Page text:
A CORNUCOPIA OF CARD GAMES: PEVANS LOOKS AT NEW CARD GAMES
I seem to have picked up quite a few card games while I was in Essen last October. Well, they’re so much easier to carry when you’re flying. And easier on the budget, too. This article is thus a brief review of each of them. They’re in alphabetical order of title, as I can’t think of a better way of organising this.
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(Adlung Spiele, 2-4 players, ages 8 and up, 20-40 minutes; about $8)
First up is thus Fliegende Teppiche (Flying Carpets in English), designed by Lorenz Kutschke and published by Adlung. One of my first ports of call at Spiel is always the Adlung Spiele stand. Adlung only produces card games, usually 3-4 each year (though I tend to avoid the ones aimed at children). As each game is simply a deck of cards (plus rules), they are easy on the pocket and inexpensive. And there have been some gems amongst them over the years.
At first sight, Fliegende Teppiche is a dexterity game: everybody throws their ‘flying carpet’ onto the table. As the carpets are cards, this involves a flick of the wrist rather than hurling. Players collect the other card/s their carpet lands on. Disputes are settled by secretly choosing a Genie card – each player starts with part of the set. High card wins, but the loser gains the high card, making them more likely to win the next dispute. More target cards are turned over for the next round and the game lasts as many rounds as there are players.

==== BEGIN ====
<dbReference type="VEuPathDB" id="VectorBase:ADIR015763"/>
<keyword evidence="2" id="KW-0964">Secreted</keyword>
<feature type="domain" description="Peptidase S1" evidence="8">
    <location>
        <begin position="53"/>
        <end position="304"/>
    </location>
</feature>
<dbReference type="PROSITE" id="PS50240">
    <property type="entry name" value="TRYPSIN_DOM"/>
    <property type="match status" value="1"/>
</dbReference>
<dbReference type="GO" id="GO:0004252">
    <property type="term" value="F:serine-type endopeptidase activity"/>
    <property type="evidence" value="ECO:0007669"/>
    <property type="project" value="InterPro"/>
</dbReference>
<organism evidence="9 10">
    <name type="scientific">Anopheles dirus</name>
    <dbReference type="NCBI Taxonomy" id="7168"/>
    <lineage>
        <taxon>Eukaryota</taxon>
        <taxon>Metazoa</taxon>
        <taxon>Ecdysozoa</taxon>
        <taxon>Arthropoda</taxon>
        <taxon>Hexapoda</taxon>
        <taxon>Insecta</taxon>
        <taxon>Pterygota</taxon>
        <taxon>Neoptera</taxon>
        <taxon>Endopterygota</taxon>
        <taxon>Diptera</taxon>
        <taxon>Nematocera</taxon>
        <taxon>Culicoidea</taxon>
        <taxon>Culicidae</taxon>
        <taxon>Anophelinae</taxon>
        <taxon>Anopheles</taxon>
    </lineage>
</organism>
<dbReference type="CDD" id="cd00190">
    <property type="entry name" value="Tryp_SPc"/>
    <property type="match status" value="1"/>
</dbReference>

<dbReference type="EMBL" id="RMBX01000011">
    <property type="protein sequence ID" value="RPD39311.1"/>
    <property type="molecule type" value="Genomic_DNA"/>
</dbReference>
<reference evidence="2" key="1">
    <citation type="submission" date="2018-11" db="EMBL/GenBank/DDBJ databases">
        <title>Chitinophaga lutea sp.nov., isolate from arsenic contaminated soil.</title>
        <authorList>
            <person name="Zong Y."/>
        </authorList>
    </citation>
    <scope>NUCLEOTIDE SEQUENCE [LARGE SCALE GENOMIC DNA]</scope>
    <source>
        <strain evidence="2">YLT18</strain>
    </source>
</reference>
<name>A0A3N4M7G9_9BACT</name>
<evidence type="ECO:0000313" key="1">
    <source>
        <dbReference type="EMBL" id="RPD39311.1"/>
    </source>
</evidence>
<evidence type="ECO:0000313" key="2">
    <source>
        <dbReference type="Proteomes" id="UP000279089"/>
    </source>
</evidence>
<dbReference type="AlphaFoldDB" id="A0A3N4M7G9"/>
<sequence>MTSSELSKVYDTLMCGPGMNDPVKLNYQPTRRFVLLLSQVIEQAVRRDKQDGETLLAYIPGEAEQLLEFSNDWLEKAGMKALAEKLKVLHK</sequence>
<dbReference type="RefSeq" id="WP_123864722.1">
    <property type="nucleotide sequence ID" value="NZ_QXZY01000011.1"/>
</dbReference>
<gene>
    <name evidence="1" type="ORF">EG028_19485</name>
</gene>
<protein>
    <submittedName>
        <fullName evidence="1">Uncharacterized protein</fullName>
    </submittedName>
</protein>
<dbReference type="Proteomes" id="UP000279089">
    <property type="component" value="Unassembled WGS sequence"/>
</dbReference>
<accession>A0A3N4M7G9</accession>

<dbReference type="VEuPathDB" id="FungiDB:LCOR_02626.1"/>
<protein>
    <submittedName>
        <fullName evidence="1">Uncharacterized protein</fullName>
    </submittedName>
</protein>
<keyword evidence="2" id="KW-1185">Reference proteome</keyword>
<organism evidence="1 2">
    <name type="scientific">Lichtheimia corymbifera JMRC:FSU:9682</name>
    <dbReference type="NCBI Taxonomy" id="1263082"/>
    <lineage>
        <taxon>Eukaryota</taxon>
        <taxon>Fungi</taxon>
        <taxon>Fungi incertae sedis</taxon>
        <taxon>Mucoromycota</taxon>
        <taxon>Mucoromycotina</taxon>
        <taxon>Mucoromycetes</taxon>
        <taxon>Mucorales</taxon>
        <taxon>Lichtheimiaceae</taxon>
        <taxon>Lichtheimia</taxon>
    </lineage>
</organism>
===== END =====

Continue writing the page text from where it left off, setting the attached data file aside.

So far, so simple. However, the scoring system makes this rather more than a card-flicking game and gives it some strategy. There are points to be gained (and lost) at the end of each round, for the players who’ve collected the most/least palaces in the round. The bulk of the points are at the end of the game, when players score for their collections of cards. Depending on the type of card, these will be of the same card or of different ones. Any ‘Desert’ cards are penalties and wild cards can be used to augment a set or ignore a penalty.
There is a definite knack to throwing the cards, which can take a while to master. The second stage of this is getting them to land in the right place – something I’m still struggling with. The strategy is pretty straightforward, but the physical element makes the game quite tricky. I’ve really enjoyed playing Fliegende Teppiche, not least because it gets everybody out of their seats and standing round the table. There are some similarities with Beer and Pretzels, but this is a more subtle game than Ted Alspach’s creation. I give it an initial 7/10 on my highly subjective scale.